The tale of the girl, Kim Phuc, who survived the napalm burns (the result of "friendly fire") that sent her fleeing in terror and pain into history.
Via interviews, documents, and published reports, Chong (The Concubine's Children, 1995) reconstitutes the life of Kim Phuc in the context of her family and her war-torn, economically stricken country. That Kim, as she now calls herself, did not die from her wounds is virtually a miracle; she was raced to a hospital by the photographer, Nick Ut, who took the picture. The middle of nine children and in frequent pain from the scars and consequences of her burns, Kim survived near-starvation and the primitive living conditions forced on her once prosperous family by war and politics and even managed to qualify for medical school. It was her mother Nu's noodle shop that kept the family going, its ups and downs the stuff of mythology as it follows the course of war, peace, and vindictive bureaucracy. Kim was rediscovered by the international press and used by the now-Communist Vietnam regime as a propaganda tool. Befriended by prime minister Pham Van Dong, successor to Ho Chi Minh, she eventually persuaded the government to send her to Cuba to study. In Cuba, she met her future husband, and together they defected to the West. Today, she lives with her husband, two children, and her parents in Toronto and travels frequently to speak on behalf of world peace.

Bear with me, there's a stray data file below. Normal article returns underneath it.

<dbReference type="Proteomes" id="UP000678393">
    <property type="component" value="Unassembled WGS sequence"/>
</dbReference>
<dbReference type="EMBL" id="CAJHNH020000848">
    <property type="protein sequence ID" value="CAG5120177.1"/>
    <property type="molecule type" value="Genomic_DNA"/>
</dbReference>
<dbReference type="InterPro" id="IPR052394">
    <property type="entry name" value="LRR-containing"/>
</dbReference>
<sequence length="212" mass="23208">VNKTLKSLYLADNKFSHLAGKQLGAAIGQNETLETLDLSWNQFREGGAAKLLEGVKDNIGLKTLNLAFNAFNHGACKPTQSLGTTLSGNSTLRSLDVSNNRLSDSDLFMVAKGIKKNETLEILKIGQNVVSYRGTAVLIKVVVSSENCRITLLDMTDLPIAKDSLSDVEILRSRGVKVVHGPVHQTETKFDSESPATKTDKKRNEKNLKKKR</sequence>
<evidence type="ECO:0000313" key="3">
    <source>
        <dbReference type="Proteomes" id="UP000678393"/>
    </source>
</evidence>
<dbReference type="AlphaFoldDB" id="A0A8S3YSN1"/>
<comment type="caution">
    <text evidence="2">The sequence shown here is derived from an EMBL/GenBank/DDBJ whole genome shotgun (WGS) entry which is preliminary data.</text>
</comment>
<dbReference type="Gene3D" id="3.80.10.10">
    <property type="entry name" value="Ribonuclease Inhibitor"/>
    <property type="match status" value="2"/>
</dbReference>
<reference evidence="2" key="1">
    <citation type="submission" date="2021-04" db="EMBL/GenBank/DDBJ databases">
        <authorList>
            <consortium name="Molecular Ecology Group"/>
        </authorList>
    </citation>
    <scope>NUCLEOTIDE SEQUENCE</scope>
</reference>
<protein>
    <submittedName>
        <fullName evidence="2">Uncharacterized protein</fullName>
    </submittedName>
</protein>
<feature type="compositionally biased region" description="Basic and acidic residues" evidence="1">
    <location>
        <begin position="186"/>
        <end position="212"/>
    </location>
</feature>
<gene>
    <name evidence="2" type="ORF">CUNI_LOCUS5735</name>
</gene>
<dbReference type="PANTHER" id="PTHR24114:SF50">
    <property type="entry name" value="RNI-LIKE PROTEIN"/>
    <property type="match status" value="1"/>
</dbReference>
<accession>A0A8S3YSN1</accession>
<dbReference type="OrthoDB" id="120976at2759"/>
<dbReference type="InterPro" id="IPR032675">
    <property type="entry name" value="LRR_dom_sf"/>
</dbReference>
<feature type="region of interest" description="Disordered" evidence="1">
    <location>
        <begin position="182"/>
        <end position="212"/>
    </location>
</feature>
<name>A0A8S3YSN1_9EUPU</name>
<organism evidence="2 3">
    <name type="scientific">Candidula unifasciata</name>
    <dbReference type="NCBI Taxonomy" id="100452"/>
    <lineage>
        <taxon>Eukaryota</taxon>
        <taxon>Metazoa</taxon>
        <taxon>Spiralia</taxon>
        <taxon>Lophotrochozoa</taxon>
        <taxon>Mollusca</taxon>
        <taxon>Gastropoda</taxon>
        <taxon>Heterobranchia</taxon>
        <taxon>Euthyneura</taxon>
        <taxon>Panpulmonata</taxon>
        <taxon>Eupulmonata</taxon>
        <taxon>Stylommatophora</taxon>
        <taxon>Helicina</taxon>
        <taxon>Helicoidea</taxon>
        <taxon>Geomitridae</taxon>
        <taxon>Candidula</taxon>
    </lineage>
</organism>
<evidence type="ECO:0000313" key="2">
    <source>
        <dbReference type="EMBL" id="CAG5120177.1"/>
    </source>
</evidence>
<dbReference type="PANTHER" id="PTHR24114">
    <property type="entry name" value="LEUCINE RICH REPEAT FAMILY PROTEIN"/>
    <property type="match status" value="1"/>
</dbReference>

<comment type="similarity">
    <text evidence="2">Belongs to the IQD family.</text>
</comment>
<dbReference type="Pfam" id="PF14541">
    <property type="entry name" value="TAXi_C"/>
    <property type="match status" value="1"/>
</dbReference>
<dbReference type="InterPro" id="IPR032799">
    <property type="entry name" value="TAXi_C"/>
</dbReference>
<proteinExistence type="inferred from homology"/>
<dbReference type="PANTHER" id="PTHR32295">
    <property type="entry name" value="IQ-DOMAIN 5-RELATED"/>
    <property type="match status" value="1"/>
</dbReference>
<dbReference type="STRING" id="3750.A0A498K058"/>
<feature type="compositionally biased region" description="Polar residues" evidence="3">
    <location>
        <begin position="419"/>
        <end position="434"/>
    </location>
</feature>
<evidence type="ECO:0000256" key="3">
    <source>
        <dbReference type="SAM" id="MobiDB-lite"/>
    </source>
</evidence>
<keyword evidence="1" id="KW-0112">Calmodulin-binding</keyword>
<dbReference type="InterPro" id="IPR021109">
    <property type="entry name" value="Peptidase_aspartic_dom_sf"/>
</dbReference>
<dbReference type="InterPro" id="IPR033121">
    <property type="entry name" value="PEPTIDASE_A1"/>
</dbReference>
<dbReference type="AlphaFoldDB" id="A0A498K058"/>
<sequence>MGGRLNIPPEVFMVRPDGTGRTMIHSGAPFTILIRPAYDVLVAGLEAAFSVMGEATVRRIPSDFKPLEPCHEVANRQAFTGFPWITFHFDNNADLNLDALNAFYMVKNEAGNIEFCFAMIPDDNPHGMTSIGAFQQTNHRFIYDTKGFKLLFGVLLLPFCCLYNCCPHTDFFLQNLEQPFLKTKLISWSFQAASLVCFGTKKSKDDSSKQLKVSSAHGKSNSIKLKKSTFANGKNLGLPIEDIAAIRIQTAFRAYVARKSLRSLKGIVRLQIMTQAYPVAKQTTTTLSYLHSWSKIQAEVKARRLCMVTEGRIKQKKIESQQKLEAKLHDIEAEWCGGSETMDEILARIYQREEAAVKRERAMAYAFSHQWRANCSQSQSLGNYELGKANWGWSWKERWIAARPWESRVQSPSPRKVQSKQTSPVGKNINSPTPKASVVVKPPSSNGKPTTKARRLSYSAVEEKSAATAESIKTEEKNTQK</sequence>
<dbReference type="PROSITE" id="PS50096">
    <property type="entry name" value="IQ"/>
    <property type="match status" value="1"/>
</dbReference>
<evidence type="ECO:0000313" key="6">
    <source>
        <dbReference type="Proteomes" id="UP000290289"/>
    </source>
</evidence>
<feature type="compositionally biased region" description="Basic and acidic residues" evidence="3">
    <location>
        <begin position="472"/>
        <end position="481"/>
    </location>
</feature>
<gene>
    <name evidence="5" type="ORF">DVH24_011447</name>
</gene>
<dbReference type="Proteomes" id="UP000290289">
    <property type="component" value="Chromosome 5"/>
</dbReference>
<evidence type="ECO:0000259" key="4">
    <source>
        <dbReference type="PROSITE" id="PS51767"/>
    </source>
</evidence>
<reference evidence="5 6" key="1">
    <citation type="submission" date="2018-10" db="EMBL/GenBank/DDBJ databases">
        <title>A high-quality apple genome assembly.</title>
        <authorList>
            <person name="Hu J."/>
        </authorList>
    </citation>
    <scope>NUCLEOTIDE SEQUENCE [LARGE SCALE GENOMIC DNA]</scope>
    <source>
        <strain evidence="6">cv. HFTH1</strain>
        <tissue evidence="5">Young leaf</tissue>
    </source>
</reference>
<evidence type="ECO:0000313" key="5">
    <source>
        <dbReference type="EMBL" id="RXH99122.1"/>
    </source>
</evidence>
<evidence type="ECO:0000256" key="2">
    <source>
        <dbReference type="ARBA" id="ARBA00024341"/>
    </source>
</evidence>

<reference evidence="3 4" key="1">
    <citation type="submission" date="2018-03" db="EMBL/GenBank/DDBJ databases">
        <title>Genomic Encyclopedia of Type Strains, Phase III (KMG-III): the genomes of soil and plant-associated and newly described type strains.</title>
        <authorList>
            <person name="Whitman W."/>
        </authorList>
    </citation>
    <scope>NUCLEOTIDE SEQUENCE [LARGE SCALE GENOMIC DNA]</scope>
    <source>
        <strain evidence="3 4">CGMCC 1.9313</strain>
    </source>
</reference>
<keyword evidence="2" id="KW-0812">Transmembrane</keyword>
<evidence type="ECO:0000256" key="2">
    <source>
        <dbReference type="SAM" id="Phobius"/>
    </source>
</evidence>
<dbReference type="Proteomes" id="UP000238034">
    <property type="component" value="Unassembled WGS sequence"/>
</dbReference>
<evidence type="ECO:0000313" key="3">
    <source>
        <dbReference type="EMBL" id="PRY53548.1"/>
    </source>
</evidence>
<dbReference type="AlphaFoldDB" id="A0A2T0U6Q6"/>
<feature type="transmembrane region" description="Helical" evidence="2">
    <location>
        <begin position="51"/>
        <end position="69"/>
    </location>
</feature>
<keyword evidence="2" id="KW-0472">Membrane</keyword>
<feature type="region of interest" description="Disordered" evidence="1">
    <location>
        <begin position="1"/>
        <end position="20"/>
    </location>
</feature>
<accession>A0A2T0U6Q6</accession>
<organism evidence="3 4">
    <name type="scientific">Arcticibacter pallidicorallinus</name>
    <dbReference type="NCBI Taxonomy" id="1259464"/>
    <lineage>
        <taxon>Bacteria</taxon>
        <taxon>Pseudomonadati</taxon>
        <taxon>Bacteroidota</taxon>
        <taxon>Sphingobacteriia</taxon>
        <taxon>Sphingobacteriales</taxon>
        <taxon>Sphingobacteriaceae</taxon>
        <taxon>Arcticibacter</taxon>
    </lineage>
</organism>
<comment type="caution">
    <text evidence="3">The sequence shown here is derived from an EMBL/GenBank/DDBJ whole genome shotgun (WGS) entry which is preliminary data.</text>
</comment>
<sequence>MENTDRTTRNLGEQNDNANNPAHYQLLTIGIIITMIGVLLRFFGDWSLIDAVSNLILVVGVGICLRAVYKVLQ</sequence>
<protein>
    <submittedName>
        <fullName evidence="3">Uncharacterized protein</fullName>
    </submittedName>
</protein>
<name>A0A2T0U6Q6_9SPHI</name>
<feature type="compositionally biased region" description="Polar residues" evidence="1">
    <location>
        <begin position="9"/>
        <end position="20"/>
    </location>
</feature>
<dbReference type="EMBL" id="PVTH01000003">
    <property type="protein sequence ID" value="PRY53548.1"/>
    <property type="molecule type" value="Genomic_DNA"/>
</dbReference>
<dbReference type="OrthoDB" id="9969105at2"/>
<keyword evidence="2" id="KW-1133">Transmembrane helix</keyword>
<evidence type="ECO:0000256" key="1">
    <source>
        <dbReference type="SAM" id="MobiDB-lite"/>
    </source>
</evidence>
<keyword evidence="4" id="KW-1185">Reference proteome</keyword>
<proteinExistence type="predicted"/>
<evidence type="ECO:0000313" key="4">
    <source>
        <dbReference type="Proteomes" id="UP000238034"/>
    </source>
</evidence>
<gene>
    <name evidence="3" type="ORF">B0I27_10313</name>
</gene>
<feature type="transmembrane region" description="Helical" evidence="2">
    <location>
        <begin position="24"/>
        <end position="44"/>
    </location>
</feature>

Simply told, with a delicate political balance for the most part carefully managed, the story of the girl in the photograph is one of horror, survival, and hope—a primer if not the definitive text for those trying to understand the Vietnam war. (b&w photos)